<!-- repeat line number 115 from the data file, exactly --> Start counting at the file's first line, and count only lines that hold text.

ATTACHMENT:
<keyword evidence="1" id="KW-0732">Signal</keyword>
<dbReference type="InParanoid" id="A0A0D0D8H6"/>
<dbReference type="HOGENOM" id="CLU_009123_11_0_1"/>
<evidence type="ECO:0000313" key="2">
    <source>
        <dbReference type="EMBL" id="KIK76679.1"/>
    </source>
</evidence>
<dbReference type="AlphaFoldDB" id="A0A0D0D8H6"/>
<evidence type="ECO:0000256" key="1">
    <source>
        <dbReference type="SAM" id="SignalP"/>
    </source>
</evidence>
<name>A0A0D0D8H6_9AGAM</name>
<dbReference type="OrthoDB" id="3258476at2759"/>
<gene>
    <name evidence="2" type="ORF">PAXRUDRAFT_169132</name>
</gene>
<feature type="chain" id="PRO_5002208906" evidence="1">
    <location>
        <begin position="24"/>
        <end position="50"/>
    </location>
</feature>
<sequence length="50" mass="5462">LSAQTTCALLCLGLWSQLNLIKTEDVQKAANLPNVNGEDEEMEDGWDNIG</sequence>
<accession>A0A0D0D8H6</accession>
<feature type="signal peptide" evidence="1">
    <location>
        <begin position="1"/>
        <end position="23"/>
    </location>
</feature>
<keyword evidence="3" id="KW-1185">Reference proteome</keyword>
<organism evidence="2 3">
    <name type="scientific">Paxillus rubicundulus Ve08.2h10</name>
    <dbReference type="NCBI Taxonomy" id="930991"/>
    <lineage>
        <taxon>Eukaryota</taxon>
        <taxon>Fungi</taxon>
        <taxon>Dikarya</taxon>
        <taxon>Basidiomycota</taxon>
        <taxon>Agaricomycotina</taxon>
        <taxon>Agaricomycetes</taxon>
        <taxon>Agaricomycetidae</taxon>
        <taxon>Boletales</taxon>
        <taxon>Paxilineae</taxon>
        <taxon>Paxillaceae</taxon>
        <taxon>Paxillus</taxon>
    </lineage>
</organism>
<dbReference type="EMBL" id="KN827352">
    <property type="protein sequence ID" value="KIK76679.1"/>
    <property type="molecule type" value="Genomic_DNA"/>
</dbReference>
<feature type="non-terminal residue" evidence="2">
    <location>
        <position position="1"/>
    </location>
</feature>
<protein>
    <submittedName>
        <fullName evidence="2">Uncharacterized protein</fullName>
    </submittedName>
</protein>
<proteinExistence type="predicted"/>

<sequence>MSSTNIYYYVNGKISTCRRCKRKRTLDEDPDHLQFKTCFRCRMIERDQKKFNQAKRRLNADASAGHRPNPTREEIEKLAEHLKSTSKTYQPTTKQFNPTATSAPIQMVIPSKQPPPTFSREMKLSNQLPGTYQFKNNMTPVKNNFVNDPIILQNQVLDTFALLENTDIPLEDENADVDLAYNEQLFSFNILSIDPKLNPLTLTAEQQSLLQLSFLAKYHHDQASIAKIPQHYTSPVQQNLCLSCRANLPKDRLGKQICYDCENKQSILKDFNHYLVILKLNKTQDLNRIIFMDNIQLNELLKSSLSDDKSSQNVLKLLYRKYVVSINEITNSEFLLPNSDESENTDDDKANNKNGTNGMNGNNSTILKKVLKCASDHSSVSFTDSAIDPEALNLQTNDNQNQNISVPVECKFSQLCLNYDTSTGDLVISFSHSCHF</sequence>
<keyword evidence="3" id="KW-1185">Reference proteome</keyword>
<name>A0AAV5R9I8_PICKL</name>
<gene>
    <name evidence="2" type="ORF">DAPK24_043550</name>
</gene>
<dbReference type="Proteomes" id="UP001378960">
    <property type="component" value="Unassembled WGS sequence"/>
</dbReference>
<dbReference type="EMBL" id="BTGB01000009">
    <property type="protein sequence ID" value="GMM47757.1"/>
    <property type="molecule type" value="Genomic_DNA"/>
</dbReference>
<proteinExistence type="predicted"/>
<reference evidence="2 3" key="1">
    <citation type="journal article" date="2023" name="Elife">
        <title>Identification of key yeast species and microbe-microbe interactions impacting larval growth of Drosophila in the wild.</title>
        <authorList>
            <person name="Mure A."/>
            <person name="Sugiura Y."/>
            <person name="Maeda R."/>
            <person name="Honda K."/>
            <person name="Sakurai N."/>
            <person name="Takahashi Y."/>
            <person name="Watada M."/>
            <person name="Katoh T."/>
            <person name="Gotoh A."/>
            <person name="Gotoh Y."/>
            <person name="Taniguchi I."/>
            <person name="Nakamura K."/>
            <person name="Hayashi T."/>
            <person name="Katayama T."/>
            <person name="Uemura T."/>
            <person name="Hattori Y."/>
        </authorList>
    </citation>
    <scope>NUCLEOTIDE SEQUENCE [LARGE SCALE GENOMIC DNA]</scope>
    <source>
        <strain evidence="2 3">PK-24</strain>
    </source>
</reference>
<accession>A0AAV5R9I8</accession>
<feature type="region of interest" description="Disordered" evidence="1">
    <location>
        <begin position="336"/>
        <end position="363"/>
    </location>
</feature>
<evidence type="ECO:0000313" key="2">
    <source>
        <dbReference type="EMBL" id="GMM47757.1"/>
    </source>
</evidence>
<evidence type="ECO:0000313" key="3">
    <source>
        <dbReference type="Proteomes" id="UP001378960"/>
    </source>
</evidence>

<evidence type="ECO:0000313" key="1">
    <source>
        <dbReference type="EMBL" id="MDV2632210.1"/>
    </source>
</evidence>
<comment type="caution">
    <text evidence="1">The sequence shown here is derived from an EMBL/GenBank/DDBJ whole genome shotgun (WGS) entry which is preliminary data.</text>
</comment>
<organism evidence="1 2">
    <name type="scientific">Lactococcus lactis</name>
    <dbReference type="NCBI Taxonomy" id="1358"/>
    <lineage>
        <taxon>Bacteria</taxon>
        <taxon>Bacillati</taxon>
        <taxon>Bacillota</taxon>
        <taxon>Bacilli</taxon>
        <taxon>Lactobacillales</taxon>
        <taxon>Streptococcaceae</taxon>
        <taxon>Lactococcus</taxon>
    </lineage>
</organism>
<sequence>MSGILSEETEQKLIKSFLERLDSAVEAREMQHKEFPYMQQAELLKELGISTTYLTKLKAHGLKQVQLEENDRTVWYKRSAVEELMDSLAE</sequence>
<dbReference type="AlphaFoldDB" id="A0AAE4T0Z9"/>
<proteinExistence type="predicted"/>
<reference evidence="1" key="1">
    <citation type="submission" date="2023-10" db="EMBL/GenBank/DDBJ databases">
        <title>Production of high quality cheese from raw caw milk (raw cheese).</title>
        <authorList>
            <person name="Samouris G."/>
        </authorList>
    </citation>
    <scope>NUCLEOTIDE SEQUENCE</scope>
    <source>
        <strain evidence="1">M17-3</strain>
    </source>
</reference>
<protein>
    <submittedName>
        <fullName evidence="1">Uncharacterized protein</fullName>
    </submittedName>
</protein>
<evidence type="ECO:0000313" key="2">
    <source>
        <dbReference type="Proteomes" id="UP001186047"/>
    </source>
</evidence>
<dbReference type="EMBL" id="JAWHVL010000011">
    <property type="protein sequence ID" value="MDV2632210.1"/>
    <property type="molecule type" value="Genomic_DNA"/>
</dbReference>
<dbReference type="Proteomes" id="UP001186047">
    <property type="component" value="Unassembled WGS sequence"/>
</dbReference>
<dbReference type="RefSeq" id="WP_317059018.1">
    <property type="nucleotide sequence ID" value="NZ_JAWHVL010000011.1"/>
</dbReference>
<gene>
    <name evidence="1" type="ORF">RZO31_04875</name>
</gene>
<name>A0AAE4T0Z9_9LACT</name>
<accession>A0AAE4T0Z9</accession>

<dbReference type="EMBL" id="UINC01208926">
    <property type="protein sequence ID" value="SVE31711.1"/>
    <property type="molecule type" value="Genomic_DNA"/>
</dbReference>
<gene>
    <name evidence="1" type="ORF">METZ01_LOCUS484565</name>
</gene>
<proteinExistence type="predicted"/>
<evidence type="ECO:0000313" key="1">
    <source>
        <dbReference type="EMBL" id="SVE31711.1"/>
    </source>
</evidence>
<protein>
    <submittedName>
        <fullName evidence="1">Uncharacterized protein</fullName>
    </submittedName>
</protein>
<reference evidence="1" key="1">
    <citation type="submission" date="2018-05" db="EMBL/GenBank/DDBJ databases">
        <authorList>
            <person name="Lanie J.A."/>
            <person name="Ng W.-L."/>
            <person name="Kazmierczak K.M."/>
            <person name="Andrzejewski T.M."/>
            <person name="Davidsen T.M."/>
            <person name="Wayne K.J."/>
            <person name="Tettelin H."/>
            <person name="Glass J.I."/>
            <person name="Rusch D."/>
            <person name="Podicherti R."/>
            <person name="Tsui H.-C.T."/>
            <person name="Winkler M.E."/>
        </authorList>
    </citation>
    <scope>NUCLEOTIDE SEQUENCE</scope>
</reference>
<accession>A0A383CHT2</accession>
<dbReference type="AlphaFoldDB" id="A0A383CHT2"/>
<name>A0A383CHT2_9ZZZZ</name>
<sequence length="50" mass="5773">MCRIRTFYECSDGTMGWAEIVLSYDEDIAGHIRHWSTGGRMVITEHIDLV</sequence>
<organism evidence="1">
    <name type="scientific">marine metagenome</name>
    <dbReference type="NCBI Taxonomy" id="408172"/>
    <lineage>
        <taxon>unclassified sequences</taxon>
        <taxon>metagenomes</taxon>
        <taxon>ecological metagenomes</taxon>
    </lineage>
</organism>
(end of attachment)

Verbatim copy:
<evidence type="ECO:0000313" key="2">